I received this missive the other day. Has anyone else tried this?
Whenever I get a packet of M&Ms, I make it my duty to continue the
strength and robustness of the candy as a species. To this end, I hold
M&M duels. Taking two candies between my thumb and forefinger, I apply
pressure, squeezing them together until one of them cracks and
splinters. That is the "loser," and I eat the inferior one immediately.
The winner gets to go another round.
I have found that, in general, the brown and red M&Ms are tougher, and
the newer blue ones are genetically inferior. I have hypothesized that
the blue M&Ms as a race cannot survive long in the intense theater of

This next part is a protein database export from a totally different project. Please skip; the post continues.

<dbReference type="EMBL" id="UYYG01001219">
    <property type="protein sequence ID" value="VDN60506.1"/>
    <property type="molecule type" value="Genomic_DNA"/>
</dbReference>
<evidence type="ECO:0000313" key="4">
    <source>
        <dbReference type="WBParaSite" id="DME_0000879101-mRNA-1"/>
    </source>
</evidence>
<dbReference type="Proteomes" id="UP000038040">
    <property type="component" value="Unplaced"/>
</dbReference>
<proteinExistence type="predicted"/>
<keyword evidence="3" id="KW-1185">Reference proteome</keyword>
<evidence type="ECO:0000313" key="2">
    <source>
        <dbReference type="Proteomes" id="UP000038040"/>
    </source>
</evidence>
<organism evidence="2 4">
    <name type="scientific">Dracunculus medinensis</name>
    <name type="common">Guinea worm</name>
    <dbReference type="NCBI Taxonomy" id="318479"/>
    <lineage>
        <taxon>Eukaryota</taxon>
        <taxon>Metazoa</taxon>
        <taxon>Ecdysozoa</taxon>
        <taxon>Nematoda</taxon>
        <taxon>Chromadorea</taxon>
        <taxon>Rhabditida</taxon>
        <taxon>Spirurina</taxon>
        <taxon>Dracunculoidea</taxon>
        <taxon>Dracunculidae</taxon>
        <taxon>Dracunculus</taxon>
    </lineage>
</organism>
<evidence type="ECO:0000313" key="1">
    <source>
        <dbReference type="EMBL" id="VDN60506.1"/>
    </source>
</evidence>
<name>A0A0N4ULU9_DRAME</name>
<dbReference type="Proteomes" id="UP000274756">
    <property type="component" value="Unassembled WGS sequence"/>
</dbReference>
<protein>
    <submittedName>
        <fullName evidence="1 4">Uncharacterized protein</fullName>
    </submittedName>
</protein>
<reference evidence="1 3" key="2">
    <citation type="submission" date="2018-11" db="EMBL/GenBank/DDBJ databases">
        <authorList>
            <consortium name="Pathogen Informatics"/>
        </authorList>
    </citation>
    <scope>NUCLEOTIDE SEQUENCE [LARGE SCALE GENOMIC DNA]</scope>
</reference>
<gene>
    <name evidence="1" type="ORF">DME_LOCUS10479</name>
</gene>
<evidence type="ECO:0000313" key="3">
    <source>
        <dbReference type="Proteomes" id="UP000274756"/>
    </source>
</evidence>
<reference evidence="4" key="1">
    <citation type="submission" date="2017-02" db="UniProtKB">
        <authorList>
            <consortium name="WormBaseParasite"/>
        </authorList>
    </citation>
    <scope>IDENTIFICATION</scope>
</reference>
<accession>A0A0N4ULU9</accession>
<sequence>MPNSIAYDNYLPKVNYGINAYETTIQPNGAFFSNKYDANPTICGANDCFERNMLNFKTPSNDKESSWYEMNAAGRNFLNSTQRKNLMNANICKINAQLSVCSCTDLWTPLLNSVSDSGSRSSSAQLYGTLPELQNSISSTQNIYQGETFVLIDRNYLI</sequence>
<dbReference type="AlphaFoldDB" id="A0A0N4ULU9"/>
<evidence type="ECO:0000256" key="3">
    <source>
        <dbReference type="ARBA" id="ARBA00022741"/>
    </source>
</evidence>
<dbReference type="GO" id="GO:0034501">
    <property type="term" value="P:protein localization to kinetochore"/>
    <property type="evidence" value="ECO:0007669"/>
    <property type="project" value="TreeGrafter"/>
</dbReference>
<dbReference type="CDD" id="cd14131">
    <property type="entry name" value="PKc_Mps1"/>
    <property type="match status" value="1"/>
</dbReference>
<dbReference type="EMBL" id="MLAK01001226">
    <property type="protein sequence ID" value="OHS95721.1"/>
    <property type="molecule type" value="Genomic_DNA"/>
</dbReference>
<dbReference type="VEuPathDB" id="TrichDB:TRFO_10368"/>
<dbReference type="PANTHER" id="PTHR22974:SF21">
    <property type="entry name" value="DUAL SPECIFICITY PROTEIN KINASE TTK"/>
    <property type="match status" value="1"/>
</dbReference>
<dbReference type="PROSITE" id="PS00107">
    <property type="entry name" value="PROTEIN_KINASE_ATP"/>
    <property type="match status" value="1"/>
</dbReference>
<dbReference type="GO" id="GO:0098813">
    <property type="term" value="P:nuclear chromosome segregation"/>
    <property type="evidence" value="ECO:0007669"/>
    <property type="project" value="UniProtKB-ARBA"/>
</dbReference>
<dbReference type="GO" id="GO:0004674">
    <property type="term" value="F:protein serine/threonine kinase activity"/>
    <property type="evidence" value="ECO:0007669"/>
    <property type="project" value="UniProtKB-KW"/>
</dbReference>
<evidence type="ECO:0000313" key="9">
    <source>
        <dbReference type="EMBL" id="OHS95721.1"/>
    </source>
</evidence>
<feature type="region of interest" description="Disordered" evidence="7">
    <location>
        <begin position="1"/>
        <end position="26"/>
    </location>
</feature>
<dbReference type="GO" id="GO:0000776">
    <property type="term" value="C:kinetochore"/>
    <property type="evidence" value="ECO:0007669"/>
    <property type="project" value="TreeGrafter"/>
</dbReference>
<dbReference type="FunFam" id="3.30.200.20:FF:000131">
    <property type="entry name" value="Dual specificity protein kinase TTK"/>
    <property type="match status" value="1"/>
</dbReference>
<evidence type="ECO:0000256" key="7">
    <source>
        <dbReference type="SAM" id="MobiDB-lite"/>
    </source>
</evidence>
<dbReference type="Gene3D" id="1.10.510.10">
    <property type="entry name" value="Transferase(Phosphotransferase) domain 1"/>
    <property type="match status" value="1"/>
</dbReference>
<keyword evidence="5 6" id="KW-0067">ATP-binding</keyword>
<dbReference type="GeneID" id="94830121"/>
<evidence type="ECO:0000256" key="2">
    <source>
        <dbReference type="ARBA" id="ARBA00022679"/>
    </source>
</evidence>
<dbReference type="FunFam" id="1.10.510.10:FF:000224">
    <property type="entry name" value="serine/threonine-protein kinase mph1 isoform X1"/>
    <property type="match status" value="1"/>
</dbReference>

competition that is the modern candy and snack-food world.
Occasionally I will get a mutation, a candy that is misshapen, or
pointier, or flatter than the rest. Almost invariably this proves to be
a weakness, but on very rare occasions it gives the candy extra
strength. In this way, the species continues to adapt to its
environment. When I reach the end of the pack, I am left with one M&M,
the strongest of the herd. Since it would make no sense to eat this one
as well, I pack it neatly in an envelope and send it to M&M Mars, A
Division of Mars, Inc., along with a 3x5 card reading, "Please use this
M&M for breeding purposes."
This week they wrote back to thank me, and sent me a coupon for a
free1/2 pound bag of M&Ms. I consider this "grant money." I have set
aside the weekend for a grand tournament. From a field of hundreds, we
will discover the true champion. There can be only one!